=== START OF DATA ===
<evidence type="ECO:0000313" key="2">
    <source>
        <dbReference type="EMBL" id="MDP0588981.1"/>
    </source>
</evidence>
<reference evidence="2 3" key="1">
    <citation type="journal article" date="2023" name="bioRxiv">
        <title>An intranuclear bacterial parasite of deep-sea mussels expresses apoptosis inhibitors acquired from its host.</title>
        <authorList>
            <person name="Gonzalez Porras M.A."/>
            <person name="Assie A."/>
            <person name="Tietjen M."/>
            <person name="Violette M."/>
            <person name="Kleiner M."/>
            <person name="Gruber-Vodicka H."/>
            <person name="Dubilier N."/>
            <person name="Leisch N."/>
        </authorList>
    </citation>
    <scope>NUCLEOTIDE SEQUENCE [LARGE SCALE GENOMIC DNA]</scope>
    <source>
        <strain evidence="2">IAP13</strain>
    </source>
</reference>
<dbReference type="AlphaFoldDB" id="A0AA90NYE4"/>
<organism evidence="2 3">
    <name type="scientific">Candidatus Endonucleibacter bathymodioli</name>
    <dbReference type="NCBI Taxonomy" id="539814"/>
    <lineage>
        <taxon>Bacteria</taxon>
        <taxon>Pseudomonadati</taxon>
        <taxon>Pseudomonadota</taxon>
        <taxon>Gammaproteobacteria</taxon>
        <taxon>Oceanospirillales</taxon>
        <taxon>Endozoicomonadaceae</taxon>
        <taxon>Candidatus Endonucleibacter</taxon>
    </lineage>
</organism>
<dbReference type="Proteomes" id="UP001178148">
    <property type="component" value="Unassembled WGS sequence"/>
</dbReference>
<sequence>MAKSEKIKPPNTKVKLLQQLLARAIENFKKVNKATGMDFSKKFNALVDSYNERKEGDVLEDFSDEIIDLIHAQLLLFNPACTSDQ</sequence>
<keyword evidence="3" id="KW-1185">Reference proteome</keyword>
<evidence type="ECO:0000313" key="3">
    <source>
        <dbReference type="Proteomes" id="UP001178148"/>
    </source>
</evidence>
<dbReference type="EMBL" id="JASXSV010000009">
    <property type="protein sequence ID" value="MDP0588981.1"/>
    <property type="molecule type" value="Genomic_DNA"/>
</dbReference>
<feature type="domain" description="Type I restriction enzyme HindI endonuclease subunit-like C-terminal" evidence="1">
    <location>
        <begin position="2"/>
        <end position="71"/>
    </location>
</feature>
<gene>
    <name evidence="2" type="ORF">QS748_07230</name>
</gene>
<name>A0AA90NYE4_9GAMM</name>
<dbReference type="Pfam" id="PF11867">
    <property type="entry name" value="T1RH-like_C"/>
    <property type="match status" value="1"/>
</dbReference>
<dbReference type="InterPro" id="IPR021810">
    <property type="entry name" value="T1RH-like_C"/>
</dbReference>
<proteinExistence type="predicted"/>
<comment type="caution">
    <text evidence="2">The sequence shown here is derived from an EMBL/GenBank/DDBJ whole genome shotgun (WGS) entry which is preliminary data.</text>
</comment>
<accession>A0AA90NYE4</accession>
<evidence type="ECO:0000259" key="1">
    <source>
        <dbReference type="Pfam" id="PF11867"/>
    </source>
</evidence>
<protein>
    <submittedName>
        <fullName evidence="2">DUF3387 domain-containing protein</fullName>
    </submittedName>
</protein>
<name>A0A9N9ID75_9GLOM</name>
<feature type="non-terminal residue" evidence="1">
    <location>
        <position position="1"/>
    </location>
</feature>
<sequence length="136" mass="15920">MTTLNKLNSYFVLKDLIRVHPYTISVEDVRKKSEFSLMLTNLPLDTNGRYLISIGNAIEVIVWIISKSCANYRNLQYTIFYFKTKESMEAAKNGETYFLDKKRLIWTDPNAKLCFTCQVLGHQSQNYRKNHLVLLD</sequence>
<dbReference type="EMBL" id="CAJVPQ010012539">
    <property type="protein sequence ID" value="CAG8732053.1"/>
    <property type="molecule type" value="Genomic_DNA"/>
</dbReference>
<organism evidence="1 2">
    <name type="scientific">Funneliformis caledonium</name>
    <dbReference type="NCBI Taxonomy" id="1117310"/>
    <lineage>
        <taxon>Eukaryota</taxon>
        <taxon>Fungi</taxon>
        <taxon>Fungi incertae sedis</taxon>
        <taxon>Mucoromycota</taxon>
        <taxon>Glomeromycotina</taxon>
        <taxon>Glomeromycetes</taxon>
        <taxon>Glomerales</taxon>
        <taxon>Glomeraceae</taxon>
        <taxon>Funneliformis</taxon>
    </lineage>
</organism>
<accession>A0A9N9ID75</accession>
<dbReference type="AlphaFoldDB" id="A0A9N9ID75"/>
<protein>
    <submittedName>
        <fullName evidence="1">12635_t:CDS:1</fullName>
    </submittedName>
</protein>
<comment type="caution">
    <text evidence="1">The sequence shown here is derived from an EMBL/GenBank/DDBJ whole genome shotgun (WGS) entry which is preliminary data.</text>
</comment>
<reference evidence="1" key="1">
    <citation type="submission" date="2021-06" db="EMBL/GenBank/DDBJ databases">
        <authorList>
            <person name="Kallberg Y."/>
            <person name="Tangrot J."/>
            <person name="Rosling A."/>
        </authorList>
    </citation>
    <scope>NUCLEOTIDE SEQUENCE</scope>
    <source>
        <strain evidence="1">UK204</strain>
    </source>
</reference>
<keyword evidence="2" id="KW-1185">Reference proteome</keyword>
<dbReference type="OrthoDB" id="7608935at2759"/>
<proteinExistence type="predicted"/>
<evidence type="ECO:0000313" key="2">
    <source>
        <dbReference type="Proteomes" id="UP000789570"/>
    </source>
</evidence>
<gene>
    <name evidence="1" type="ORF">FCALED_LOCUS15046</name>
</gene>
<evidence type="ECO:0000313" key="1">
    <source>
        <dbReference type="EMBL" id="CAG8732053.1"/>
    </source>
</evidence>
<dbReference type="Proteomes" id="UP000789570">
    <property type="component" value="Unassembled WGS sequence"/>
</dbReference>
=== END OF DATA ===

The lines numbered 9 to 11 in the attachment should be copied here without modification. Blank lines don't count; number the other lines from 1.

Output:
        <authorList>
            <person name="Gonzalez Porras M.A."/>
            <person name="Assie A."/>